Monday, May 13, 2013

Piano Trios Live and On CD + Thiefs 3 Lift One's Spirits

Pianist/composer Armen Donelian returns to Firehouse 12, 45 Crown Street in New Haven this Friday May 17. With him will be bassist David Clark and drummer George Schuller (the snappy chapeau-wearing percussionist is making his 11th appearance in the Elm City performance space since 2007) and the Trio will play music they recorded in January of this year in the Firehouse recording space.

Donelian has been active on the jazz scene for nearly 4 decades, working with musicians such as Sonny Rollins, Mongo Santamaria, Chet Baker and Billy Harper. As a leader, he's issued a dozen recordings include 2008's "Oasis" featuring both Clark and Schuller.  A lyrical player, Donelian is not afraid to play with power; yet his lines are so articulate, so melodic, that his ballad playing truly stands out.  Clark and Schuller are intuitive partners, good listeners who not only support the pianist but also offer intelligent counterpoint and the occasional kick.

The Trio plays 2 sets - 8:30 and 10 p.m. (separate admission for each) - and you can reserve/buy tickets by going to  To find out more about the music and life of Armen Donelian, go to

Pianist/composer Noah Haidu is a wonderfully talented pianist whose debut CD on Posi-Tone Records, "Slipstream", featured a quintet with Jon Irabagon (saxophone) and Jeremy Pelt (trumpet).  His sophomore effort for the label is aptly titled "Momentum" and finds Haidu leading a trio of bassist Ariel de la Portilla and drummer McClenty Hunter through a smartly balanced program of originals and standards.

Perhaps the best part of Haidu's playing is how melodic he can be.  On pieces such as Keith Jarrett's "Rainbow" and Thad Jones's "A Child Is Born", the pianist makes sure you hear the melody but, in the case of the latter tune, he wraps in quite a different arrangement. His solo is thoughtful, introspective (at times), and wistful as he gracefully and then forcefully moves away from the melody. The Cuban-born de la Portilla gives Haidu a great foundation while Hunter stays close to the beat without intruding. The gentle swing of the opening track, Jimmy Van Heusen's "I Thought About You", gives Haidu the opportunity to display his chops over the bassist's active "walking" lines and the drummer's catchy swing. The 2-handed chordal opening section of Joe Henderson's "Serenity" is orchestral, richly melodic leaning towards the blues - the bass and drums eases into the solo section, opening a groove for Haidu to dance atop,.

The title track is an intelligent multi-sectioned piece with various changes in dynamics.  The drummer is in the driver's seat, giving the song a joyful head of steam. There is a tinge of McCoy Tyner's power in Haidu's forceful solo.  The "slippery" rhythms of "Juicy" displays the fine interaction of the trio with each musician pushing the piece forward.

As I have stated numerous times, the jazz world does not lack for piano trio recordings.  What Noah Haidu and company accomplish on "Momentum" is to play with intensity, intelligence, and wit, allowing the pieces to breathe and the listener to enjoy without feeling battered or played down to. For more information, go to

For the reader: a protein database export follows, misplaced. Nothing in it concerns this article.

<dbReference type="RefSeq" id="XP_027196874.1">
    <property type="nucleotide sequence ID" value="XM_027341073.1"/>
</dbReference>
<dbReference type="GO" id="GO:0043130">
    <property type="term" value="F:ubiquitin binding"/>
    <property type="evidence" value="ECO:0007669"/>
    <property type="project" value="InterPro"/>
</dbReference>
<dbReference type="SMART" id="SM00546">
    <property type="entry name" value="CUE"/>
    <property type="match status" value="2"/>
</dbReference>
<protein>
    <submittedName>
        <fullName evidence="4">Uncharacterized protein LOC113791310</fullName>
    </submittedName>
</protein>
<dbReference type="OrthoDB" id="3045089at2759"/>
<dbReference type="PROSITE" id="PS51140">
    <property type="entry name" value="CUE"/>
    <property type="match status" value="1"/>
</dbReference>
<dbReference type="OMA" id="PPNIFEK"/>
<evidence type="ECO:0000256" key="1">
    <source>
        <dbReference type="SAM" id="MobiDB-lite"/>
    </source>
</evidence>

Last week, I reviewed the new CD by trumpeter Jonathan Finlayson (read it here) - the bassist on the recording is Keith Witty and his name stuck in my mind because I had read it somewhere else in the recent past.  As it turns out, when I cleared off my desk, underneath some overdue bills was the new CD by the trio known as Thiefs. Cooperatively led by the afore-mentioned Witty, Guillermo E. Brown (drums, vocals, electronics) and Christophe Panzani (saxophone, electronics), the ensemble creates music that is best described as electronic-funk-jazz-soul-improvisational jams-dance-trance. The debut CD, released on Melanine Harmonique Recordings in late February of this year, is quite melodic and mysterious - Brown's soft yet soulful voice is featured on several tunes, including the foreboding "Daybaby". moving in and out of Panzani's electronically altered saxophone. "Olive Island", one of 3 tracks featuring the keyboard work of Shoko Nagai, meshes electric keyboard washes with a jaunty bass figure. Brown's vocal pulls one into the piece and Panzani's intense, passionate, saxophone leads the group into the improvisational section.

Accordionist Vincent Peirani guests on "Sans Titre (huile sur toile)", Witty's thick bass tone and Brown's Hip Hop drums providing a rhythmic treat for Panzani's feathery alto saxophone lines (not unlike Chris Wood, the saxophonist in the 70s British band Traffic) - the second half jumps into an irresistible Caribbean-flavored rhythm. The accordion doesn't stand out as much as give the piece a joyful feel.

The electronic crunch of "Doute/s" jumps out of the speaker, along with the buzzing and heavy low notes. There's a touch of Herbie Hancock's electro-funk in the cut as well as on the following track "All Day" - unlike Hancock's mechanized dance grooves, these pieces enjoy the fluidity of the bass work that truly makes the music roar and soar.

Thiefs might not steal your heart but the trio's music will catch in your ears and mind. Good work all around and worth your time - for more information, go to

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